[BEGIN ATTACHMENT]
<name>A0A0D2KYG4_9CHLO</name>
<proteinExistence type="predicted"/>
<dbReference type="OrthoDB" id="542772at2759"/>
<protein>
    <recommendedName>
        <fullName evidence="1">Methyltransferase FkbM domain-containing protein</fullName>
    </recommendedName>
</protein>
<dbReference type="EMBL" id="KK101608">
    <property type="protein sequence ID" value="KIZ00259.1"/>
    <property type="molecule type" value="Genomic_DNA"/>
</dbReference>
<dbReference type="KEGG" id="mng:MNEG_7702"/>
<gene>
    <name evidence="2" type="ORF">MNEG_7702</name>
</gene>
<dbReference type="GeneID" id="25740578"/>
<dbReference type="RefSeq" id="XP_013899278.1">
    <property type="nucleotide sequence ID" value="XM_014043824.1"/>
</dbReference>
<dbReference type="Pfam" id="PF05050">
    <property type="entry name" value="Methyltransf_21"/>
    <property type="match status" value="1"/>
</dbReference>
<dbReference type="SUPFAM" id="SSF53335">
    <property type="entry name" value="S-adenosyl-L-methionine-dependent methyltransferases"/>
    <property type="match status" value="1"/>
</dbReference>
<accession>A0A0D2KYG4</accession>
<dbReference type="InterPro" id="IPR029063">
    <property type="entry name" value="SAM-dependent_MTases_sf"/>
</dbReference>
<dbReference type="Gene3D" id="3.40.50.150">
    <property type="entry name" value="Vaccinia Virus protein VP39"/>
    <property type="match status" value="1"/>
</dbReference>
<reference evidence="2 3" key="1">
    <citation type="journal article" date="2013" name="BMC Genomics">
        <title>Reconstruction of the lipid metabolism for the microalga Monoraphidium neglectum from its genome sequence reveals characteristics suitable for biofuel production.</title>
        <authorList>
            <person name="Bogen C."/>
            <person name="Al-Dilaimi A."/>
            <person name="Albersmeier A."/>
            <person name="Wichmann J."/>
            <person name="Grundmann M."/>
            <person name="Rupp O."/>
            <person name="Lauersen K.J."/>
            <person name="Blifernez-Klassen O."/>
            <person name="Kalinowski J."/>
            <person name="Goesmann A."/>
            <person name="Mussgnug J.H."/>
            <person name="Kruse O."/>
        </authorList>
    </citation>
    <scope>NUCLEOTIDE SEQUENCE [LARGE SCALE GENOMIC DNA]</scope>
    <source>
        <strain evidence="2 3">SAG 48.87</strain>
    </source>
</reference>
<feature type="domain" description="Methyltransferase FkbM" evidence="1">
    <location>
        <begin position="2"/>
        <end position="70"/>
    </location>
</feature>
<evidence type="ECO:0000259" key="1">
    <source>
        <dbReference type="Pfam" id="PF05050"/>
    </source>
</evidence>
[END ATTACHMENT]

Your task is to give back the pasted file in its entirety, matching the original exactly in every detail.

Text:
<name>A0A0D2KYG4_9CHLO</name>
<proteinExistence type="predicted"/>
<dbReference type="OrthoDB" id="542772at2759"/>
<protein>
    <recommendedName>
        <fullName evidence="1">Methyltransferase FkbM domain-containing protein</fullName>
    </recommendedName>
</protein>
<dbReference type="EMBL" id="KK101608">
    <property type="protein sequence ID" value="KIZ00259.1"/>
    <property type="molecule type" value="Genomic_DNA"/>
</dbReference>
<dbReference type="KEGG" id="mng:MNEG_7702"/>
<gene>
    <name evidence="2" type="ORF">MNEG_7702</name>
</gene>
<dbReference type="GeneID" id="25740578"/>
<dbReference type="RefSeq" id="XP_013899278.1">
    <property type="nucleotide sequence ID" value="XM_014043824.1"/>
</dbReference>
<dbReference type="Pfam" id="PF05050">
    <property type="entry name" value="Methyltransf_21"/>
    <property type="match status" value="1"/>
</dbReference>
<dbReference type="SUPFAM" id="SSF53335">
    <property type="entry name" value="S-adenosyl-L-methionine-dependent methyltransferases"/>
    <property type="match status" value="1"/>
</dbReference>
<accession>A0A0D2KYG4</accession>
<dbReference type="InterPro" id="IPR029063">
    <property type="entry name" value="SAM-dependent_MTases_sf"/>
</dbReference>
<dbReference type="Gene3D" id="3.40.50.150">
    <property type="entry name" value="Vaccinia Virus protein VP39"/>
    <property type="match status" value="1"/>
</dbReference>
<reference evidence="2 3" key="1">
    <citation type="journal article" date="2013" name="BMC Genomics">
        <title>Reconstruction of the lipid metabolism for the microalga Monoraphidium neglectum from its genome sequence reveals characteristics suitable for biofuel production.</title>
        <authorList>
            <person name="Bogen C."/>
            <person name="Al-Dilaimi A."/>
            <person name="Albersmeier A."/>
            <person name="Wichmann J."/>
            <person name="Grundmann M."/>
            <person name="Rupp O."/>
            <person name="Lauersen K.J."/>
            <person name="Blifernez-Klassen O."/>
            <person name="Kalinowski J."/>
            <person name="Goesmann A."/>
            <person name="Mussgnug J.H."/>
            <person name="Kruse O."/>
        </authorList>
    </citation>
    <scope>NUCLEOTIDE SEQUENCE [LARGE SCALE GENOMIC DNA]</scope>
    <source>
        <strain evidence="2 3">SAG 48.87</strain>
    </source>
</reference>
<feature type="domain" description="Methyltransferase FkbM" evidence="1">
    <location>
        <begin position="2"/>
        <end position="70"/>
    </location>
</feature>
<evidence type="ECO:0000259" key="1">
    <source>
        <dbReference type="Pfam" id="PF05050"/>
    </source>
</evidence>